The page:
# Proving the irrationality of the number $\cos\frac\pi9$

The question is if there exists a standard way of proving that $$\cos{ π \over 9}$$ is an irrational number.

• What do you mean with a "standard way" ? It is possible to determine the minimal polynomial of $\cos(\frac{\pi}{9})$, but this is not quite easy. Nov 26, 2016 at 19:10
• i know how to find the minimal polynomial of this. But he said i could do it much easier.(like the way you prove that sqrt(2)is irrational) Nov 26, 2016 at 19:13

Hint: Use $\frac{1}{2}=\cos\frac{\pi}{3}=4\cos^3\frac{\pi}{9}-3\cos\frac{\pi}{9}$, then prove that $4x^3-3x=\frac{1}{2}$ does not have rational roots

• I would add that the general result is called Niven's theorem (proof here)
– Momo
Nov 26, 2016 at 19:54
• Clear and concise. +1 Nov 26, 2016 at 19:55

Observe that $\cos(\frac{\pi}{3}) = \dfrac{1}{2}$. Thus using the identity: $\cos (3x) = 4\cos^3 x - 3\cos x$, $\cos(\frac{\pi}{9})$ is a zero of the equation: $4x^3 - 3x = \dfrac{1}{2}$,and using the irrational root test, one concludes that this equation has no rational root, hence $\cos(\frac{\pi}{9})$ must be irrational.

Using either trig identities, or plug-and-simplify of $\frac{1}{2} (e^{\pi i/9}+e^{-\pi i /9})$, we verify that $\cos\frac{\pi}{9}$ is a root of $f(x)=8x^3-6x-1$. By the Rational Root Theorem, the only possible rational roots of this polynomial are $\pm 1, \pm \frac{1}{2}, \pm \frac{1}{4},\pm \frac{1}{8}$, and none of these eight are correct.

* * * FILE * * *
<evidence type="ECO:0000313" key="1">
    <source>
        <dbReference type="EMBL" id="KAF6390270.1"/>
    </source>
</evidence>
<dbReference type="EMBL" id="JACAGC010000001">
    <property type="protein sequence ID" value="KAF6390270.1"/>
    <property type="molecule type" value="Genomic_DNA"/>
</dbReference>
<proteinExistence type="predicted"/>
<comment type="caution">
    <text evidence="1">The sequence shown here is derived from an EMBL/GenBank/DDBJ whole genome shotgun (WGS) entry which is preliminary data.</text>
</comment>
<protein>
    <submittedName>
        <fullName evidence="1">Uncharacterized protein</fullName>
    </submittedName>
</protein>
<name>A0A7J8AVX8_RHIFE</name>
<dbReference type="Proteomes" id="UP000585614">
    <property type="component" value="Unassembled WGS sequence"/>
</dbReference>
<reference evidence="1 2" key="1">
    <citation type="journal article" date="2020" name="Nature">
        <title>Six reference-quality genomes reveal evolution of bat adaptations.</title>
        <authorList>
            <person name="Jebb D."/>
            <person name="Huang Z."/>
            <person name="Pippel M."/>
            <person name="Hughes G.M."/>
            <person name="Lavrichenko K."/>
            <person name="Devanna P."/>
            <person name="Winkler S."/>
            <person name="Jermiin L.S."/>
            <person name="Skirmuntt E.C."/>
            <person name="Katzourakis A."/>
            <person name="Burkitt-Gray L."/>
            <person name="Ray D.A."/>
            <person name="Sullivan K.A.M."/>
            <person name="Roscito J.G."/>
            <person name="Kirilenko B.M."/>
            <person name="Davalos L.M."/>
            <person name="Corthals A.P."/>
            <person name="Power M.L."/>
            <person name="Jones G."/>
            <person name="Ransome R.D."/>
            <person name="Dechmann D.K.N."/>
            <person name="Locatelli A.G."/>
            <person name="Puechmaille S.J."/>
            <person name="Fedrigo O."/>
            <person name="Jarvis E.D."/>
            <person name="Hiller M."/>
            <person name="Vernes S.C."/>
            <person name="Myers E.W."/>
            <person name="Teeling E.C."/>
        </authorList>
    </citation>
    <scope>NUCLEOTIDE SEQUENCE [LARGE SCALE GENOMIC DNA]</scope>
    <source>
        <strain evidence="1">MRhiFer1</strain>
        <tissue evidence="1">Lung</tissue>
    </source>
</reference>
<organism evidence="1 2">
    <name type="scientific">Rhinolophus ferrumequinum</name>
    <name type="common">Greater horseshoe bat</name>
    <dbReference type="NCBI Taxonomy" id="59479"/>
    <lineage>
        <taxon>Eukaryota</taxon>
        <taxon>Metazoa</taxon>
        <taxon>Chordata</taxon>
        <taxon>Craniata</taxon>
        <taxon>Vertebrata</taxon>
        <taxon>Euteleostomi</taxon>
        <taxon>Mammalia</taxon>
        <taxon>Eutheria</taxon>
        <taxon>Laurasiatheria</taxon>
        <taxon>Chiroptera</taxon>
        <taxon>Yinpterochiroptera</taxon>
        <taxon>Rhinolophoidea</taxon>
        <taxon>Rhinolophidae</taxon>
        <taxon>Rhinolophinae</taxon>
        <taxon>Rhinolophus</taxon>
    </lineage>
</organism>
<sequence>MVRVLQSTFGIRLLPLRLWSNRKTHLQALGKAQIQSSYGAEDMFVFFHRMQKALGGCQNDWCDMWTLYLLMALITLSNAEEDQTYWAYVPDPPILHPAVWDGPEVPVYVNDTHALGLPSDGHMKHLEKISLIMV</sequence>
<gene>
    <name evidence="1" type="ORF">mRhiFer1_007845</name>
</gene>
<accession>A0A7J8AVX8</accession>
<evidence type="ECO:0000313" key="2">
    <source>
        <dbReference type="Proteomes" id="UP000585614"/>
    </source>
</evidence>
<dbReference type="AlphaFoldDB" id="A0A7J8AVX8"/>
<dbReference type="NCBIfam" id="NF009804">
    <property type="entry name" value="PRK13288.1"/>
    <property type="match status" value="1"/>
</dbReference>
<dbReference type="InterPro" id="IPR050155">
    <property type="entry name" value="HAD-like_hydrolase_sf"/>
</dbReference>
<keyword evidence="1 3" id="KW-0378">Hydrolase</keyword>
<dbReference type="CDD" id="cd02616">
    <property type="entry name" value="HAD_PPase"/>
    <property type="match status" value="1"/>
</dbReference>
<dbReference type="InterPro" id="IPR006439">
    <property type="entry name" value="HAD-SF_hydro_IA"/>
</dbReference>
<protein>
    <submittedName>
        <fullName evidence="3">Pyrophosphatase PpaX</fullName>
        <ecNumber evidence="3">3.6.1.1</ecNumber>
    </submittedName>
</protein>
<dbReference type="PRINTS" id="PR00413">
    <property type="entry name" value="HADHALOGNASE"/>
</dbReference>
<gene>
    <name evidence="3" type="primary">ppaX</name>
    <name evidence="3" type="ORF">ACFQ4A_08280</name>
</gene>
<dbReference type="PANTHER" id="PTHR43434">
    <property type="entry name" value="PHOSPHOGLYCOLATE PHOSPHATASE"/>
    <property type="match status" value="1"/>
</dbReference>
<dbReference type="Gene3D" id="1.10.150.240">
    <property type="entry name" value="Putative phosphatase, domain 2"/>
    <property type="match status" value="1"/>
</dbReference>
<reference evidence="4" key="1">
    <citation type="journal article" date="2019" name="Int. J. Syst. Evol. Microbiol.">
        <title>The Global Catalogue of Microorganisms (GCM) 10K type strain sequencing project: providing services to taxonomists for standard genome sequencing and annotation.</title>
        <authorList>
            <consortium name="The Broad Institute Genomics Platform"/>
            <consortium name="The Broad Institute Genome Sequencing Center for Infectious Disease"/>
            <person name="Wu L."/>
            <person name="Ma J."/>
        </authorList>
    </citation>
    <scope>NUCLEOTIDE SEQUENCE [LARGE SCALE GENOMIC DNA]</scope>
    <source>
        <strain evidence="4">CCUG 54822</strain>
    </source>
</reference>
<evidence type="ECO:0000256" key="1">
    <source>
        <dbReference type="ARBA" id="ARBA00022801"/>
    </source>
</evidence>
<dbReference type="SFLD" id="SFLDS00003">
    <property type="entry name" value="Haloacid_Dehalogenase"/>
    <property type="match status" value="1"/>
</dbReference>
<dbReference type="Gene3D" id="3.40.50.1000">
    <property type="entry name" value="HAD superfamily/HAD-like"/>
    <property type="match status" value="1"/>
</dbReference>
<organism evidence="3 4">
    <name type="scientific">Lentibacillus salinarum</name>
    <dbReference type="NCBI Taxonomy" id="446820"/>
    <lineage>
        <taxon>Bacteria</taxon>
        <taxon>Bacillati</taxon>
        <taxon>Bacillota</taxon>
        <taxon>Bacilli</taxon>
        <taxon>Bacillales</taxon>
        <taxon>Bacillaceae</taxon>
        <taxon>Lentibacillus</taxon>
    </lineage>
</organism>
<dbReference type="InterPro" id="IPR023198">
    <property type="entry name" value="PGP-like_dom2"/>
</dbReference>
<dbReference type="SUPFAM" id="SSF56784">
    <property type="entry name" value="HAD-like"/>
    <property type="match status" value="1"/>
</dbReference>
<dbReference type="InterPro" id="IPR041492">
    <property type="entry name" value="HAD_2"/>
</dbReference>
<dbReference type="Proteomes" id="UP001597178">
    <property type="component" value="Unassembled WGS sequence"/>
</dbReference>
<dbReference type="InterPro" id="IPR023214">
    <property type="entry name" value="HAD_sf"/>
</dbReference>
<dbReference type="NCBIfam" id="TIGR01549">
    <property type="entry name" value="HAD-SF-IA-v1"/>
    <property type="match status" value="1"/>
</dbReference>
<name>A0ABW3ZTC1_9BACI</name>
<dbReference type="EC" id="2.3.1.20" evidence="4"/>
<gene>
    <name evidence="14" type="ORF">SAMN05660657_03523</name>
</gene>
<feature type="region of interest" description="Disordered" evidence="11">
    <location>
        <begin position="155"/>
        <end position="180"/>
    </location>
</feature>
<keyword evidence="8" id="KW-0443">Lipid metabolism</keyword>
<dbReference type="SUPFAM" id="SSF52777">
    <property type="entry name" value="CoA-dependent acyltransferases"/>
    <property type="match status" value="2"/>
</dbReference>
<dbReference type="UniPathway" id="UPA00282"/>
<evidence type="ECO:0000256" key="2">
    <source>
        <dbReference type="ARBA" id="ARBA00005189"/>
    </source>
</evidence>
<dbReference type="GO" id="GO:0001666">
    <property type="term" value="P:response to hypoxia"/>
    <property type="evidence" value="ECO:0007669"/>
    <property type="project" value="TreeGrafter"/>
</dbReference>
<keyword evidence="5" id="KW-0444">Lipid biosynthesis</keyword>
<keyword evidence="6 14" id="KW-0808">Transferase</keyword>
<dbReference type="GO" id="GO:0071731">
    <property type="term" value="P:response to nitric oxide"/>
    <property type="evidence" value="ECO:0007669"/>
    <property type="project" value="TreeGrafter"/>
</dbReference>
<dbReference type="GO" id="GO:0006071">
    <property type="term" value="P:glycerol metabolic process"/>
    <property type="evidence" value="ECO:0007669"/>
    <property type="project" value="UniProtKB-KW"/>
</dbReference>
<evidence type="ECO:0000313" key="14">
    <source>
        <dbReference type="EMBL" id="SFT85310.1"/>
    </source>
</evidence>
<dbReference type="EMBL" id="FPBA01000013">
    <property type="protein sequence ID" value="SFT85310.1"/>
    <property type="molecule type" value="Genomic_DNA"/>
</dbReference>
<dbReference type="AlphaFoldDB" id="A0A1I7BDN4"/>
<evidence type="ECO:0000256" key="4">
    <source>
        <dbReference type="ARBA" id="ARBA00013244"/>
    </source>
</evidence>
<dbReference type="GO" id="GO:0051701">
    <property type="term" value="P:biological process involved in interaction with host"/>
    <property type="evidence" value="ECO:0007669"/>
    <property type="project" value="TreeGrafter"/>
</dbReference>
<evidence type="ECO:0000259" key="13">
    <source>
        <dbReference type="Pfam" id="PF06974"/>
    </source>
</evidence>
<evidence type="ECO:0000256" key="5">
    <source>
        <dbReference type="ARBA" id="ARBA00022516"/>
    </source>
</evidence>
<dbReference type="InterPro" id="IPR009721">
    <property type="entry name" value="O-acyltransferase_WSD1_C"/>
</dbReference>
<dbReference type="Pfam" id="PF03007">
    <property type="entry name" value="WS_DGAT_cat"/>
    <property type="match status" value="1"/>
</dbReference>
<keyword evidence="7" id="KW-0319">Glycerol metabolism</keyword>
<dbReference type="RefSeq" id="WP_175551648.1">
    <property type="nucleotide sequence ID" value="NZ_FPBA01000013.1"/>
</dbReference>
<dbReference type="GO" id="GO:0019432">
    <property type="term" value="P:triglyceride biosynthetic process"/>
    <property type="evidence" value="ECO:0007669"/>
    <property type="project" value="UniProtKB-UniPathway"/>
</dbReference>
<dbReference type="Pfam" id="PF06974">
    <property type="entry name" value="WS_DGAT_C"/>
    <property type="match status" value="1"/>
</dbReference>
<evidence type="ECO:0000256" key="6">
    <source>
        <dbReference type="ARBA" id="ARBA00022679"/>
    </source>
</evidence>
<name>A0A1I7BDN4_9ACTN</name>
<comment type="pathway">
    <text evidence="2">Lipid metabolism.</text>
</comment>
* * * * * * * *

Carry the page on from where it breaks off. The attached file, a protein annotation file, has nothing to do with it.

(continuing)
• And how do we get the minimal polynomial ? You should work this out. Nov 26, 2016 at 19:13
• I got it through a lucky guess, i.e. wolfram alpha. Nov 26, 2016 at 19:13

Using Galois theory: Let $n\in\mathbb N$. If $2\cos(2\pi/n)=e^{2\pi i/n}+e^{-2\pi i/n}$ were rational, it would be fixed under the automorphism of $\mathbb Q[e^{2\pi i/n}]$ that sends $e^{2\pi i/n}$ to $e^{k2\pi i/n}$ for $\gcd(k,n)=1$, i.e., we would have $$\cos(2\pi/n)=\cos(2k\pi/n)$$ if $\gcd(k,n)=1$. If $n>4$ there are such angles with different cosine (to be seen e.g. by drawing a unit circle, or take $k=2$ or $n/2-1$ according to as $n$ is odd or even).
We conclude that $\cos(2\pi/n)$ is irrational for $n>4$.